Therefore, to link the SD component and the discrete event simulation, we will make a HybridSimulation that has the SD component as an attribute; we will make a HybridNode that triggers the SD solve whenever a customer is released; and we will define a customer arrival distribution SolveSDArrivals which will trigger the SD solve and read information from this to sample a new arrival time:

import ciw

class HybridNode(ciw.Node):
    def release(self, next_individual_index, next_node):
        super().release(next_individual_index, next_node)
        self.simulation.SD.solve(t=self.get_now(), L=self.number_of_individuals)

class HybridSimulation(ciw.Simulation):
    def __init__(self, network, **kwargs):
        self.SD = SD(**kwargs)
        super().__init__(network=network, node_class=HybridNode)

    def simulate_until_max_time(self, max_simulation_time, n_steps):
        self.SD.time_domain = np.linspace(0, max_simulation_time, n_steps)
        self.SD.solve(t=max_simulation_time, L=self.nodes[1].number_of_individuals)

class SolveSDArrivals(ciw.dists.Distribution):
    def sample(self, t=None, ind=None):
        if t != 0:
            L = self.simulation.nodes[1].number_of_individuals
            self.simulation.SD.solve(t, L=L)
        able_to_shop = self.simulation.SD.S[-1] + self.simulation.SD.M[-1] + (self.simulation.SD.prop_shop * self.simulation.SD.I[-1])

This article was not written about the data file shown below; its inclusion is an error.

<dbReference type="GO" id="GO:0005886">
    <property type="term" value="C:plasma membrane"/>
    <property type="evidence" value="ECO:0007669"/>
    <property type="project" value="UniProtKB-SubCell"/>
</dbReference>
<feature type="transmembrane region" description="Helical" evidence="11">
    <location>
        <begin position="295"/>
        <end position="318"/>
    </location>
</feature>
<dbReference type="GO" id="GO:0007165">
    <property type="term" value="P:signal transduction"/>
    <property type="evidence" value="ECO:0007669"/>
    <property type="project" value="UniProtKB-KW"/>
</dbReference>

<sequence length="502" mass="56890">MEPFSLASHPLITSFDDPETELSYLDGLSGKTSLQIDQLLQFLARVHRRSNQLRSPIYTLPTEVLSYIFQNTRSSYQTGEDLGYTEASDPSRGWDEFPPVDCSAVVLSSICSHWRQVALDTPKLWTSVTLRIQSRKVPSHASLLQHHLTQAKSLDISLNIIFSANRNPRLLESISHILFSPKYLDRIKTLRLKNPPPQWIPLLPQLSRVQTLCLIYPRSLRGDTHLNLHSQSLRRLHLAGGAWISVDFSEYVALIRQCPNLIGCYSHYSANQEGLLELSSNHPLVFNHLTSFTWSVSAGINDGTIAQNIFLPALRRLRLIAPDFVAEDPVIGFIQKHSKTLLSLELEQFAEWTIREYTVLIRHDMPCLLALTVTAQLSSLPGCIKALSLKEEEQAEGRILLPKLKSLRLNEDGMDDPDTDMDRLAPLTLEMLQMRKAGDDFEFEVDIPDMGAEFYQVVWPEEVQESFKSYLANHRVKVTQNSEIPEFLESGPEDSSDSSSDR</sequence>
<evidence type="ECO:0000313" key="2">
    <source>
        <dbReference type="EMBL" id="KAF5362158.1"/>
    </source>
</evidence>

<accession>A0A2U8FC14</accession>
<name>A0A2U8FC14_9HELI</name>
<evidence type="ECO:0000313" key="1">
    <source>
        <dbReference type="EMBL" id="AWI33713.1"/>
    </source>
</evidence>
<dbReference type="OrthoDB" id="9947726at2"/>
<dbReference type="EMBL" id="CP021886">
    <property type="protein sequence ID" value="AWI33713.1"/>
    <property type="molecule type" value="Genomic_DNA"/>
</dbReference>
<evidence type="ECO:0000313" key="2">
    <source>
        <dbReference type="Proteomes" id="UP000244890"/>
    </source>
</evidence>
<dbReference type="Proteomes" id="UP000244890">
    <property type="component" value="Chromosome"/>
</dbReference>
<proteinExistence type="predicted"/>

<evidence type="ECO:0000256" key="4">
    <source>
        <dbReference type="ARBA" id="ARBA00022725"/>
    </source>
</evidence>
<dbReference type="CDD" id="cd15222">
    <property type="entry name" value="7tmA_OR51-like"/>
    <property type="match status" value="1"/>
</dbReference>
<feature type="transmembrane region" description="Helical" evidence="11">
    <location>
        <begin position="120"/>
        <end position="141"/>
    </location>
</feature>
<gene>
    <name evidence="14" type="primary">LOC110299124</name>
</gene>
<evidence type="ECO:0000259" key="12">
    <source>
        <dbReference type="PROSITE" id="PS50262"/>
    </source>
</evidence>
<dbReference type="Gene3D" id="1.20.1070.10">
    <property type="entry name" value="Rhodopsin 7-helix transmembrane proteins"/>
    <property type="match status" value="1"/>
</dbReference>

rate = self.simulation.SD.visits_per_day * able_to_shop
        return ciw.dists.Exponential(rate).sample()

Now a function can be written that will run one trial of this hybrid simulation. The KPIs of interest here will be the stock levels of \(S\), \(I\), \(M\) and \(D\) over time. A number of parameters will be fixed, but we will allow changes to the number of servers:

def run_trial(trial, number_servers):
    results = {}

    N = ciw.create_network(


    Q = HybridSimulation(
        S=200, I=2, M=0, D=0,

    Q.simulate_until_max_time(365, 50000)

    results['t'] = Q.SD.time
    results['S'] = Q.SD.S
    results['I'] = Q.SD.I
    results['M'] = Q.SD.M
    results['D'] = Q.SD.D
    return results

Running these for one trial only (this is bad practice, see here), we can plot the stock levels over time. We see that changing the number of servers from \(k = 1\) to \(k = 3\), a parameter associated with the discrete component, changes the stock levels, results associated with the continuous component.

Stock level plots of the hybrid simulation results.